I also say, partially, because a back up plan, running simultaneously, is a double expenditure and as such may cause you to shortcut the new strategy, justifying your decision as you being more comfortable with the old strategy anyway. But keep in mind, the old has been losing its effectiveness over the past few years and today’s franchise candidates continue to trend away from old, tired methods of exploring franchise opportunities, so change is necessary. Fortunately, you can still move into social media at your own pace and slowly transition away from traditional strategies while maintaining the total marketing efforts necessary to achieve your objectives.
Now, let’s look at some of the traditional marketing you might have used in past franchise development efforts and see how you can integrate the same with social technology. Over time, you may transition completely out of the traditional methods or may opt to keep some in place, at reduced levels than in the past, and as dictated by the franchise development results achieved by the total efforts.
Integrating Traditional and Social Media Strategies
Traditional strategy: Tapping your current franchise network for customers that may be interested in your franchise concept. Various costly marketing tools include newsletters, post cards, in-store signage and printed materials. Approaching customers should be effective as they’re basically the low-hanging fruit that should be easily picked. Customers know the concept and are generally satisfied with the product or services. They’ve seen how busy the franchise unit is and have experienced the growth of the brand in the market.
Social media strategy: Invite franchise customers to the company’s social networking site and encourage them to participate. On the site, they should see videos and photos as we’ve described in parts one and two of this series. The effectiveness of this interaction is far stronger than introducing customers to the possibility of owning their own franchise through cumbersome print materials that get left in the back of the car or get discarded. Certainly the interactivity of the social network site blows away the message being told in print.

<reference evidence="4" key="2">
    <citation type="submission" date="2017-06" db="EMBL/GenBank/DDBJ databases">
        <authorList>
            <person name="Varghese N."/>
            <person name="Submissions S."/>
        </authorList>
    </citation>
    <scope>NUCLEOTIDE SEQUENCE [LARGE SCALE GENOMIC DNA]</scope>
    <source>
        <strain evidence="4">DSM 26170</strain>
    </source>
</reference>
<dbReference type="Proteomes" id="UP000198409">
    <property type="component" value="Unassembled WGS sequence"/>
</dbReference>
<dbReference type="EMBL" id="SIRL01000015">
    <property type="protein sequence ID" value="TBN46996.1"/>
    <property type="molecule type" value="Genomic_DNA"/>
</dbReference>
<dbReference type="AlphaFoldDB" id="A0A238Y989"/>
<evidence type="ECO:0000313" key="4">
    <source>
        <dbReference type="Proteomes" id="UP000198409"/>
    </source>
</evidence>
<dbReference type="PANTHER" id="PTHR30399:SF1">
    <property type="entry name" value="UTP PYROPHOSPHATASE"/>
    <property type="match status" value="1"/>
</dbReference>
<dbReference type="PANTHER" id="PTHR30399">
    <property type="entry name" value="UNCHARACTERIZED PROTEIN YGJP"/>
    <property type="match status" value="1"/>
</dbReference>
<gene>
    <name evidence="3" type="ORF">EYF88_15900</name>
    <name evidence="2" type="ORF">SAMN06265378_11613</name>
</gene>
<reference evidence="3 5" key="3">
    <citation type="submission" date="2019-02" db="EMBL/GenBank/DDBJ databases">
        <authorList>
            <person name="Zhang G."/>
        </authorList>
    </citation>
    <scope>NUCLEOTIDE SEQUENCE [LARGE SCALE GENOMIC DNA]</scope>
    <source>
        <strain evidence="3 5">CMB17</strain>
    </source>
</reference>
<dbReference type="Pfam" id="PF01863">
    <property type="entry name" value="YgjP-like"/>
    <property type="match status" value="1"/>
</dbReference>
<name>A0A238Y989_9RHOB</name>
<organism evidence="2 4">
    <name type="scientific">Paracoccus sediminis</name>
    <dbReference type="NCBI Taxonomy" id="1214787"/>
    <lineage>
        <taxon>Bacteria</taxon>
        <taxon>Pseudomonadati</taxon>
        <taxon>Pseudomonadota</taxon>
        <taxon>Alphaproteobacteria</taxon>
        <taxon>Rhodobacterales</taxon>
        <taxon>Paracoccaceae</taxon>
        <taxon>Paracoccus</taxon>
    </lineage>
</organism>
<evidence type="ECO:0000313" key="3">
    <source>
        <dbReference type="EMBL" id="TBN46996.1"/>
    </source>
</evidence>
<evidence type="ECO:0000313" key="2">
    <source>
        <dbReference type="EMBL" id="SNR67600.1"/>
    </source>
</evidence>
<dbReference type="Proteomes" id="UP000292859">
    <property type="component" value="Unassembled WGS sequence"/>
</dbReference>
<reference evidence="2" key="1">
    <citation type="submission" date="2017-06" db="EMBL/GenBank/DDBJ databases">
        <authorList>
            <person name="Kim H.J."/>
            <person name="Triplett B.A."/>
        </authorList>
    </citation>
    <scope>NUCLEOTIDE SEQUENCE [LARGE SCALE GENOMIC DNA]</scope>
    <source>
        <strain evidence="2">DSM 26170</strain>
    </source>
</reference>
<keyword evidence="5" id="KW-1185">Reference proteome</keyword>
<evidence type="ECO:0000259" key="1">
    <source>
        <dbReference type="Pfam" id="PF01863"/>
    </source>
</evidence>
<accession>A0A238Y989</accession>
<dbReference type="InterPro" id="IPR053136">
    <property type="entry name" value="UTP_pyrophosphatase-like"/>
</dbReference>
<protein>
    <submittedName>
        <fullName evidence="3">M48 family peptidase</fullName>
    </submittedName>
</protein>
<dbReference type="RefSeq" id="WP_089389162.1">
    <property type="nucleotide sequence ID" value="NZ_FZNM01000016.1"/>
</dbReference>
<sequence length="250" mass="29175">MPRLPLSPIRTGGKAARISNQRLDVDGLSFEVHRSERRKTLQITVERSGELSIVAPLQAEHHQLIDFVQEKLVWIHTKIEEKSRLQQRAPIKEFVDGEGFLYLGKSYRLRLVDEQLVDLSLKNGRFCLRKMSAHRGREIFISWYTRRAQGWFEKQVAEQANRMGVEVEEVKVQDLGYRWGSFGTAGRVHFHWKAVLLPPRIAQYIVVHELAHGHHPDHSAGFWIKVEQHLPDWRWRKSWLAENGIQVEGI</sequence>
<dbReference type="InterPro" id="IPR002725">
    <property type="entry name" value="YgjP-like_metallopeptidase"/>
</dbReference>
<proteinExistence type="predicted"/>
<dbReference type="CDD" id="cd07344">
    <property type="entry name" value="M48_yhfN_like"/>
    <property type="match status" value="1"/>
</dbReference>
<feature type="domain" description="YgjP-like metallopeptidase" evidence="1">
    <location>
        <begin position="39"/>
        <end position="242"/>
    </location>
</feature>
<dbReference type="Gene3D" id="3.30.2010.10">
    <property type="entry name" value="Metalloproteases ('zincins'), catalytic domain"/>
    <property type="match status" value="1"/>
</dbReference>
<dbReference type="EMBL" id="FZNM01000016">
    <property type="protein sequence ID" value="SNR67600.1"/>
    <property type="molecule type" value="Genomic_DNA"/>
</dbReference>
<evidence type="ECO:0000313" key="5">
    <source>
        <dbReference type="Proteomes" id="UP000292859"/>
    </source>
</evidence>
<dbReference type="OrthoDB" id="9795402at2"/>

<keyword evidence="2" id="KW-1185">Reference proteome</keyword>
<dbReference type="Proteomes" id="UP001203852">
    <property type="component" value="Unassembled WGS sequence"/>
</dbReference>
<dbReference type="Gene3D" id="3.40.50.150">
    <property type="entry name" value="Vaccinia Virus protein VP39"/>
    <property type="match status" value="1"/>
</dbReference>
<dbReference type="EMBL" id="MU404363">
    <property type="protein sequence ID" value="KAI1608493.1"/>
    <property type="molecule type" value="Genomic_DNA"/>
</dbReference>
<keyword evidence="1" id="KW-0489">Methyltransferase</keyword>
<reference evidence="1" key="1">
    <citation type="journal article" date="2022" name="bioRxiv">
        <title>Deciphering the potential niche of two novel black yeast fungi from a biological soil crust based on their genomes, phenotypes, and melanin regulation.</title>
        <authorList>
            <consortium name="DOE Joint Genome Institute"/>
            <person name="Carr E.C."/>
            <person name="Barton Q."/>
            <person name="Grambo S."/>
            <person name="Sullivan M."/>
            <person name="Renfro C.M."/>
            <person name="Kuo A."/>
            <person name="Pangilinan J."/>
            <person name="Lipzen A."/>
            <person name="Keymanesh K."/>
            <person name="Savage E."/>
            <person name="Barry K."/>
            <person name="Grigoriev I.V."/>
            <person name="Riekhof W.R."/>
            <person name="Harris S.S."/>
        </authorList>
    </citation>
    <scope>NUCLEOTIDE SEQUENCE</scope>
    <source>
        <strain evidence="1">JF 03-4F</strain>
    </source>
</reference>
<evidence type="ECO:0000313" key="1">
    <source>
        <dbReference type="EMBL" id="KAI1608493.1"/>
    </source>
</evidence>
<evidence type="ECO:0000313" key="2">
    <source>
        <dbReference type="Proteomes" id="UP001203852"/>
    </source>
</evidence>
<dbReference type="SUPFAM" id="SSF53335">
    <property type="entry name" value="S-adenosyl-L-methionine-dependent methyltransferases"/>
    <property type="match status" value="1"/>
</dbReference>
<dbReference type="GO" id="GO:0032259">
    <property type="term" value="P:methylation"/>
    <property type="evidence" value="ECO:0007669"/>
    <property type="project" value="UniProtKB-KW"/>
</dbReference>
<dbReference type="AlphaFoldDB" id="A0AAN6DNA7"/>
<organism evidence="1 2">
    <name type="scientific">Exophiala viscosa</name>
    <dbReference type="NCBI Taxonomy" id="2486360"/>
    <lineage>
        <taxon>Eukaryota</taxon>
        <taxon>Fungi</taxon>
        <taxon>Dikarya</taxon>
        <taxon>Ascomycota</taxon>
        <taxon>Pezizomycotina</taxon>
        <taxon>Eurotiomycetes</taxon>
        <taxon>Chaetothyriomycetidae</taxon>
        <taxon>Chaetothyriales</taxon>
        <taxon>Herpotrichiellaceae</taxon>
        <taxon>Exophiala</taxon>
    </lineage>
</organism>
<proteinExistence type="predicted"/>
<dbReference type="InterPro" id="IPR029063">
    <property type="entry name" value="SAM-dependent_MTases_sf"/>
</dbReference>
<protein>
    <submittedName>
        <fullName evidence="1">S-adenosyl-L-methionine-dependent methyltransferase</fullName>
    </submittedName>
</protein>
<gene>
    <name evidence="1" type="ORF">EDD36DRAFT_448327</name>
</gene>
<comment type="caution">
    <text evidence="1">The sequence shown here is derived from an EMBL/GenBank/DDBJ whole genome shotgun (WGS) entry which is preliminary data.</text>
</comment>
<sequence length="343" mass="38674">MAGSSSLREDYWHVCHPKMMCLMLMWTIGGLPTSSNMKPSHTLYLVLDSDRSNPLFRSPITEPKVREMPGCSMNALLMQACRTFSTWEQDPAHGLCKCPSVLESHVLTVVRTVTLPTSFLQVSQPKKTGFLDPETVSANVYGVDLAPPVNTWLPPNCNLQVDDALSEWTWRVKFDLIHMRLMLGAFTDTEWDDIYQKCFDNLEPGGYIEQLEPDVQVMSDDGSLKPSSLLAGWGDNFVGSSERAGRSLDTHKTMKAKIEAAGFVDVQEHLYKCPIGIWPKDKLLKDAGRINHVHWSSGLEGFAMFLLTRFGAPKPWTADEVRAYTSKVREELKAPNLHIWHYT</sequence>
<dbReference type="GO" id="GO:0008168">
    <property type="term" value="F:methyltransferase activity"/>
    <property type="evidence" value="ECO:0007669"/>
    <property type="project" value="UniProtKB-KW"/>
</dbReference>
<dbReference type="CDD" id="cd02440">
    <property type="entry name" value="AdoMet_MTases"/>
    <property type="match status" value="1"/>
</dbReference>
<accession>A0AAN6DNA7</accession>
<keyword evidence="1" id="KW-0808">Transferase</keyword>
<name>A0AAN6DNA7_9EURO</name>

Traditional strategy: Advertising in local and national media for individuals interested in small business ownership, franchising and hopefully, your franchise concept. This is an expensive proposition as print advertising is very specific to a local market and multiple markets may be necessary to grow effectively. Or, the national publication costs are cost prohibitive for the size of your concept.
Social media strategy: Blogs are today’s media. Blog writers are today’s journalists. Through tags and various Web 2.0 tools (widgets), content is spread across the internet to multitudes of bloggers that ultimately wind up discussing and promoting your concept. As discussed in previous parts to this series, social network groups can be targeted to attract franchise candidates according to the ideal franchise profile you’ve created. This makes your actual sales efforts more concentrated to actual qualified candidates as opposed to dealing with the swarm of tire-kickers from print media.
Traditional strategy: Portal websites became very popular as the internet gained steam in both popularity and daily usage. Unfortunately, now there are so many portals that regurgitate leads across the internet that many portal leads have been contacted by 10-20-30 different “franchise experts.” This has created a “used car salesman” effect that has actually turned people that may have been interested in franchising, totally against the industry.
Social media strategy: Similar to the strategy identified above as the alternative to advertising in local and national media. And, instead of an interested party being directed to specific information, the social media effort gradually presents the facts and information about the franchise while encouraging interaction with the entire franchise family. This goes a long way towards building trust, an essential component to the franchise sale.